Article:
Washington, for all of its assurances that it has blocked every path to a nuclear Iran, has done little to block the pathway to a devastating regional conflict.
Spending the past months reading op-eds, attending UN panel sessions, and engaging in conversations, a reoccurring theme whether in news print or verbalized, had left me unsettled. The new found debate on a country's morality in regards to the Syrian refugee crisis.
What is needed to effectively fight such radicalism -- and which is in dire shortage -- is secular (not moderate or democratic) local ground forces; the Kurds and the remnants of Assad's Syrian army are the only game in town.
Since the U.S does not have clear and detailed policy towards the conflicts in the Middle East, and since the U.S policy is currently anchored in the wait-and-see foreign policy, Washington is more willing to delegate the task of fighting the Islamic State or resolving the crisis in Syria and Yemen, to Tehran and Moscow or other nations.
Back in May, when a run for the 2016 presidential nomination was still a twinkle in Donald Trump's eye, he already had a beautiful but secret plan to "bring ISIS to the table or, beyond that, defeat ISIS very quickly."
The United States' stance against Rwanda ending term limits in time for President Paul Kagame to seek a third election and perpetuate his repressive regime in Kigali is a welcome step in the right direction, but it mustn't end there.
Any people that has the means of its own defense and doesn't make the effort shows a lack of self-respect. Moreover, resistance ending in defeat can also demonstrate self-respect. "Nobody wants a foreign master," said the ancient Melians to the Athenians before being crushed by them.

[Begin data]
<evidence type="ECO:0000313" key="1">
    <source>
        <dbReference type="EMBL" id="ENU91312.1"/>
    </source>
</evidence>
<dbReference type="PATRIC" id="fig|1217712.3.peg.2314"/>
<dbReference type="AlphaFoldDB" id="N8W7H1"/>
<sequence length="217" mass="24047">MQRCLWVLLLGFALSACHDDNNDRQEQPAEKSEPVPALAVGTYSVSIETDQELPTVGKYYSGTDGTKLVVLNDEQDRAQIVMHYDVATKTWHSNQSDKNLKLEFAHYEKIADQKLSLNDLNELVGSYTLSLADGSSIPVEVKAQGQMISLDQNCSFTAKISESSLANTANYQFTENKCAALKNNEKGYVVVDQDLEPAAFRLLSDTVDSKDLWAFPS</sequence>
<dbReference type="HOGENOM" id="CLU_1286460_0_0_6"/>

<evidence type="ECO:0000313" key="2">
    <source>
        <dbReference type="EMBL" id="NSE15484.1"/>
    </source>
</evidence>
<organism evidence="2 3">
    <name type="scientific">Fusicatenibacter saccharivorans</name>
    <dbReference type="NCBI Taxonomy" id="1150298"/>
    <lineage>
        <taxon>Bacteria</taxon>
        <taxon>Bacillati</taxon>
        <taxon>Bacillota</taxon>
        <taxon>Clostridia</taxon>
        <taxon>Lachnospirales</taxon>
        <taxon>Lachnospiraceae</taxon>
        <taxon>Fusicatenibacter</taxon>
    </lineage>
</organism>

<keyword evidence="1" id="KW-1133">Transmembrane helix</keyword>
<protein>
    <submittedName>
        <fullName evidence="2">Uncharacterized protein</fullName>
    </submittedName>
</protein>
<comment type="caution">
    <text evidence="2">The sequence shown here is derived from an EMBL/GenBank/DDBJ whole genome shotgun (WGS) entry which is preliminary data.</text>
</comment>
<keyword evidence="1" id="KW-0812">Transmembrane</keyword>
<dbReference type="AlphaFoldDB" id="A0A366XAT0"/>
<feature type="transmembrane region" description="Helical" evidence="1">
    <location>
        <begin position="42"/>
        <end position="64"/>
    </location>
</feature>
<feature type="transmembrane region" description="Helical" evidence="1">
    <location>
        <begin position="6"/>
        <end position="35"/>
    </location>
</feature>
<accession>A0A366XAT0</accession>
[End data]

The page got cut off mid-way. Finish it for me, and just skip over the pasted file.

If you were to isolate the single most striking, if little discussed, aspect of American foreign policy in the first 15 years of this century, it might be that Washington's inability to apply its power successfully just about anywhere confirms that very power; in other words, failure is a marker of success.
Merten is a predictable choice to defend U.S. interests in the Haiti Parliamentary elections, since he was Ambassador to Haiti during the 2010-11 Haiti Presidential election cycle that installed musician "Sweet Mickey" Martelly.
Iranian officials' rhetoric and tone on the Yemen crisis has slightly changed. This change was initiated because of the shift in Iran's foreign policy regarding how to use "diplomacy" and the appropriate wording in order to achieve Tehran's ideological, geopolitical and economic objectives.
hanks to a technicality in counting refugees, hundreds of outlets from Amnesty International to the Brookings Institution have claimed that Saudi Arabia has taken zero refugees -- a ludicrous, but rarely fact-checked statement given the comical lack of a "Great Arabian Wall."
While it is widely recognized that the Cold War was a time of heavy diplomatic involvement and trials, few are familiar with another ongoing transatlantic war during the same period: The Chicken War.
There is no ambiguity in Carson's statements during his Meet the Press interview on September 20. He's clearly stated his belief that Islam is fundamentally incompatible with the Constitution.
It's a given that to be a Republican candidate you have to bash President Obama as being weak on defense. But as evidenced in Wednesday's debate, while a few of the candidates depart from the party's most heated foreign policy rhetoric, none of them have come up with a coherent alternative.
Might it not have been better for the universe as a whole if the Enterprise had never left Earth in the first place and if Earth hadn't meddled in matters beyond its own solar system?
The rulers of the Islamic Republic of Iran have routinely used external conflicts to divert public attention from domestic problems, deflect attacks, promote national cohesion and repress their opponents. Much of the tension between Iran and the U.S. can be seen in this light.